So, we've decided against any medical or official involvement for us. However, I really think it depends on the kind of special need and if outside help would be beneficial. With some things, I would think it would be. With other more nebulous problems, I feel it could actually make the situation worse.
I'm rambling now, does any of that amke any sense?
Druid, boat-dwelling, home educating mum of DD1 (11), Aspie DS (9) and baby DD2 (2), & part-time step-mum to 2 stepdaughters, 9 and 7.
I agree that his is a good reason to home educate.
It is very hard on a child at school if they do not conform to the norms of the class. They get labeled by the teacher and then start to think there is something wrong with them. This leads to low self esteem.
I know this because I am a primary teacher. It breaks my heart to see so many children who are a little different to the others being thought of a naughty, or a nuisance because they are not easy to teach in a class of 20-30 kids.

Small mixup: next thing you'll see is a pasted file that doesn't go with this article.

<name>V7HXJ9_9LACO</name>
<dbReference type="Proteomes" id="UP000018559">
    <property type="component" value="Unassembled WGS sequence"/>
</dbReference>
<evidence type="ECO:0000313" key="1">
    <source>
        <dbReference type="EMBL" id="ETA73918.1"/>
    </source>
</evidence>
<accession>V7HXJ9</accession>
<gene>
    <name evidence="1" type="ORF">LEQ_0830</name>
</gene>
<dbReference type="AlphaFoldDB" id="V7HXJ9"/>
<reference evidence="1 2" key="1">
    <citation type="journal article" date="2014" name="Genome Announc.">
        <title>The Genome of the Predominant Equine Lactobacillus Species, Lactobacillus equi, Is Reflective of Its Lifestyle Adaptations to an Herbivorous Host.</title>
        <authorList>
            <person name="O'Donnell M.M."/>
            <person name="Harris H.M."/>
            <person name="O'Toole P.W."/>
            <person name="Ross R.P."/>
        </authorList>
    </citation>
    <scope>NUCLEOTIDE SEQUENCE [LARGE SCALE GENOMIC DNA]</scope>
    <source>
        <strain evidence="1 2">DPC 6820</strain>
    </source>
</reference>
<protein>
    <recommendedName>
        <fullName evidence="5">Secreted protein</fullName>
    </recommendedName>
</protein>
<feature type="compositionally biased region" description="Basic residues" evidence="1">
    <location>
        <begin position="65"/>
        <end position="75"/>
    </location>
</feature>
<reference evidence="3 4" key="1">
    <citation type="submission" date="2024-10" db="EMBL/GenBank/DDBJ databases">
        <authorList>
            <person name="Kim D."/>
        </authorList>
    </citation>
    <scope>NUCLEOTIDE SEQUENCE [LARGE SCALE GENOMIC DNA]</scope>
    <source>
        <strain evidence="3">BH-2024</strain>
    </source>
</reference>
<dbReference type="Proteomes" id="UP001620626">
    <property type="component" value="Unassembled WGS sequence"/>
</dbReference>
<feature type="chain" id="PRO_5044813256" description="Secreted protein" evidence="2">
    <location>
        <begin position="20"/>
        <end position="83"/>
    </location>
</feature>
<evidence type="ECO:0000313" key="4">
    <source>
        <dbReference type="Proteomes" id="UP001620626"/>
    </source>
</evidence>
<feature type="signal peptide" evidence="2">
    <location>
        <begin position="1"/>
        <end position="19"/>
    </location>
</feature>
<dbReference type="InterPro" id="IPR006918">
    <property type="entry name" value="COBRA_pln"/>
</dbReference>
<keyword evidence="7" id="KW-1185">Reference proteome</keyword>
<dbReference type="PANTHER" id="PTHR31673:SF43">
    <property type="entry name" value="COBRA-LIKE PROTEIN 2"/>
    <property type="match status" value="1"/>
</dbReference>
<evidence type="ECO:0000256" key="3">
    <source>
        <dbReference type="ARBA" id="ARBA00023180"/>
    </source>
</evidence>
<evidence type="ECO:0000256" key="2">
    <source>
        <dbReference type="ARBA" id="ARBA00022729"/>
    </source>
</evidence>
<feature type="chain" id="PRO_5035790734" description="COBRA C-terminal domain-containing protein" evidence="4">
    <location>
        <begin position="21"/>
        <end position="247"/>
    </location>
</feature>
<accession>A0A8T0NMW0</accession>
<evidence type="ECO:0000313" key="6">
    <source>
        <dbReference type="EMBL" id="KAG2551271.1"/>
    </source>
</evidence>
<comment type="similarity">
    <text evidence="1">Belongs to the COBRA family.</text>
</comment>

If your child is going to stay in mainstream education I would get a label. That way the teachers may have more empathy and the IEP (Individual education Plan) can be written by you and the teachers to enable a happier school life.
I know that getting labeled in the state school system is not always easy, though. I tried to get my daughter labeled for 9 years (dyslexia and dyspraxia) but did not manage it until I went to live in America. It took no time at all to get her an IEP and special help there, and she started to gain confidence and managed to succeed in her schoolwork.
She is now a qualified nursery nurse. So labeling certainly helped her.
I agree with all of you! I think being in school it is beneficial to have a diagnosis, but if in a very small school or being HE then you really gain nothing from this sort of label.
We are looking at schools for my 7 and 8 year olds atm, just looked round one where he would be in a class of 35!! :o It's a good school, but that is ridiculous. They couldn't even commit to having more than just the teacher in there regularly.